Our Best Ever
NS is riding the current hot hand in the segment, growing both components well above industry averages, and VP Intermodal and Automotive Marketing Mike McClellan showed (1) that it is hard work and demands a higher level of commitment in the eastern lanes (“operational excellence”) and (2) that with 1.1 million available loads out there (and bi-modal partners clamoring to give it to them), it is worth it. And NS’s growth so far is coming without its “Corridor” program really kicking in yet (notably the Crescent).

Also joining the panel was Adam Bridges, VP of business development for Fortress Investment Group’s TRAC Intermodal. TRAC is working to solve the problem of intermodal chassis now that the steamship lines are finally exiting the business — TRAC believes as I do that “capacity has value.”

Jim Hertwig wasn't on the intermodal panel; he delivered a presentation of his own. The ex-CSX Intermodal head now serves as president and CEO of the Florida East Coast Railway, another Fortress property. FEC is now 81 percent intermodal, with a unique value proposition to take containers (post-widening of the Panama Canal) north from Miami and/or Port Everglades, helping to balance the age-old problem of southern Florida being a major head haul example (with a historic 4:1 ratio of loads in:out). FEC also has an interesting passenger angle, as well; the system is so much better suited for Tri-Rail than CSXT.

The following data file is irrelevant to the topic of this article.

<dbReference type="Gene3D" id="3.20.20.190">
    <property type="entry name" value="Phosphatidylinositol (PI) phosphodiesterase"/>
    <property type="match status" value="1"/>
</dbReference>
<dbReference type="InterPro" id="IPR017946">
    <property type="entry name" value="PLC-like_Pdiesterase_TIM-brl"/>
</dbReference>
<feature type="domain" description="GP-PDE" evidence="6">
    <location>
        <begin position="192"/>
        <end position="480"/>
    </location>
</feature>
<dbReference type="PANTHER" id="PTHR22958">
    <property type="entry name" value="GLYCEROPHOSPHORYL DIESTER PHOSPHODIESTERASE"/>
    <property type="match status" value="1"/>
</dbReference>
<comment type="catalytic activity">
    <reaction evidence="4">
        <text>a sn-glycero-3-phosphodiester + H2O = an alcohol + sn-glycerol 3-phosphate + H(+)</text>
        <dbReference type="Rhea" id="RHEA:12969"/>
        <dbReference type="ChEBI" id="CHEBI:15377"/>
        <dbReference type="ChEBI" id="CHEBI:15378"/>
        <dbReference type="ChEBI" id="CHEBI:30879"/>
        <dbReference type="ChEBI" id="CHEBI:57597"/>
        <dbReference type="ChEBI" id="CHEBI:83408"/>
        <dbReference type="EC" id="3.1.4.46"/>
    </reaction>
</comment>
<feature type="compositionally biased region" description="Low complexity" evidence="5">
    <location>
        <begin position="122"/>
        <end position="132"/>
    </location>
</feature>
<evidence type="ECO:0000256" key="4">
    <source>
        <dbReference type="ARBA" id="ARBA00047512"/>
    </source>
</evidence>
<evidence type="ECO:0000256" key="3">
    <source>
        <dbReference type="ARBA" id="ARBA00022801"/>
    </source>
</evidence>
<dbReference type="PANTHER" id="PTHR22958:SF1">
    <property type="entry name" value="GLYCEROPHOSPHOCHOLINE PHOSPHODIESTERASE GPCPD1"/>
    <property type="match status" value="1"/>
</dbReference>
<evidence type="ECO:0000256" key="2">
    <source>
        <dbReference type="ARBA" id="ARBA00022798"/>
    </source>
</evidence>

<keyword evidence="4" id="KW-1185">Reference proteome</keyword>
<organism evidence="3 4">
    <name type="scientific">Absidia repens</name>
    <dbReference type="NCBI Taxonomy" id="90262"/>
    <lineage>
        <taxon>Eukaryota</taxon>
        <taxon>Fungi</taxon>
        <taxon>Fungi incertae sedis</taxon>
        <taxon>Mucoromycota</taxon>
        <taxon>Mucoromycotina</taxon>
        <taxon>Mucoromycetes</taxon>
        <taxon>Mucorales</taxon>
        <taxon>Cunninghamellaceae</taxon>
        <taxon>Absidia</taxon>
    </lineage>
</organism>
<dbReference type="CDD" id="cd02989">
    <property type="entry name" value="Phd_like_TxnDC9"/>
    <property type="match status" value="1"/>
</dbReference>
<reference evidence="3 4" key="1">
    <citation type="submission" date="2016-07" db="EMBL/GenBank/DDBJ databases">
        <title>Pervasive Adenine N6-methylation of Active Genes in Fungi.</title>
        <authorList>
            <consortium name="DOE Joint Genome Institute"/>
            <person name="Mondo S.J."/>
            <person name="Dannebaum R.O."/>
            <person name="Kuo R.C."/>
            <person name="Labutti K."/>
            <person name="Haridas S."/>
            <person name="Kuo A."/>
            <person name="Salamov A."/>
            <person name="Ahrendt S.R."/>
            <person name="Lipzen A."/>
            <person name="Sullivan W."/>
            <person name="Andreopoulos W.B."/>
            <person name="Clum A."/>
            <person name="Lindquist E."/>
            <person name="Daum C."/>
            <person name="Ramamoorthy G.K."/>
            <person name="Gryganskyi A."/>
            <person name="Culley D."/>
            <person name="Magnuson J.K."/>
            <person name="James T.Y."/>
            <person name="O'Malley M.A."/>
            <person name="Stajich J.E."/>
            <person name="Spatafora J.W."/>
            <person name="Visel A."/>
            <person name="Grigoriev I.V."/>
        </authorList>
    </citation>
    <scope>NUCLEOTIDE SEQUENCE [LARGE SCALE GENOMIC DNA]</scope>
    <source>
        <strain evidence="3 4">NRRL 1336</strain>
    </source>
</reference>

Capping off Day 2 in the difficult final slot of the summit was Oliver Wyman's Manny Hontoria. In a brief session titled "Dynamic Risk Management," he reminded us that "risk is good — the flip side of risk is reward." Particularly in a growth in environment.

All in all, RailTrends 2011 was our best ever, setting up a real challenge for 2012. We thank all of our participants and sponsors, especially platinum sponsor Miller Tabak + Co. L.L.C.  We all left the summit with an increased confidence in a steady near term and a glowing intermediate term outlook for the rails, which still are not appreciated in the markets. See you next year!

Tony Hatch is an independent transportation analyst and consultant, and a program consultant for Progressive Railroading's RailTrends® conference. Email him at abh18@mindspring.com.


 


Keywords

Browse articles on RailTrends John Mica Mike Haverty Michael Haverty John Lanigan intermodal shale Bakken Shale Norfolk Southern Union Pacific BNSF Genesee & Wyoming CN Keith Creel Florida East Coast Tony Hatch Anthony Hatch Railroad Innovator Award short line Canadian Pacific Pershing Square